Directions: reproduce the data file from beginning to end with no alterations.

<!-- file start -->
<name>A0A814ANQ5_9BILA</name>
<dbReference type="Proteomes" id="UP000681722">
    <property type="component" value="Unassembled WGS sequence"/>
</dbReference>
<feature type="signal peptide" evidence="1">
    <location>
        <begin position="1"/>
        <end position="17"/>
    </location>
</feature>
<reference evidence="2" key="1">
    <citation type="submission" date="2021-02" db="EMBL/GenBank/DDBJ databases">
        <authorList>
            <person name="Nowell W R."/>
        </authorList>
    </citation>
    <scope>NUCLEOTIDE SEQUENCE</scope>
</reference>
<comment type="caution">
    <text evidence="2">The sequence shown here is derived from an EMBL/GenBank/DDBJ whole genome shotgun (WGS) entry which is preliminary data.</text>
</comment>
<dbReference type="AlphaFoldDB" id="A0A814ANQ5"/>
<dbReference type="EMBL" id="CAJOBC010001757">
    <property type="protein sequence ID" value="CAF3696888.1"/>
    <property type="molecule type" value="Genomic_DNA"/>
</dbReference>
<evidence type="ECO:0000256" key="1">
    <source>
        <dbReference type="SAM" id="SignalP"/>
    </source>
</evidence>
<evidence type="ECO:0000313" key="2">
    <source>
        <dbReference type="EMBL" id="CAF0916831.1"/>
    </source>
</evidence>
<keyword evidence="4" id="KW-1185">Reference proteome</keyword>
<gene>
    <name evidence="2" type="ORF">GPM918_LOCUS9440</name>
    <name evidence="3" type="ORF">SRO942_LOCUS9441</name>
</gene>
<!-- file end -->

<name>A0A814ANQ5_9BILA</name>
<dbReference type="Proteomes" id="UP000681722">
    <property type="component" value="Unassembled WGS sequence"/>
</dbReference>
<feature type="signal peptide" evidence="1">
    <location>
        <begin position="1"/>
        <end position="17"/>
    </location>
</feature>
<reference evidence="2" key="1">
    <citation type="submission" date="2021-02" db="EMBL/GenBank/DDBJ databases">
        <authorList>
            <person name="Nowell W R."/>
        </authorList>
    </citation>
    <scope>NUCLEOTIDE SEQUENCE</scope>
</reference>
<comment type="caution">
    <text evidence="2">The sequence shown here is derived from an EMBL/GenBank/DDBJ whole genome shotgun (WGS) entry which is preliminary data.</text>
</comment>
<dbReference type="AlphaFoldDB" id="A0A814ANQ5"/>
<dbReference type="EMBL" id="CAJOBC010001757">
    <property type="protein sequence ID" value="CAF3696888.1"/>
    <property type="molecule type" value="Genomic_DNA"/>
</dbReference>
<evidence type="ECO:0000256" key="1">
    <source>
        <dbReference type="SAM" id="SignalP"/>
    </source>
</evidence>
<evidence type="ECO:0000313" key="2">
    <source>
        <dbReference type="EMBL" id="CAF0916831.1"/>
    </source>
</evidence>
<keyword evidence="4" id="KW-1185">Reference proteome</keyword>
<gene>
    <name evidence="2" type="ORF">GPM918_LOCUS9440</name>
    <name evidence="3" type="ORF">SRO942_LOCUS9441</name>
</gene>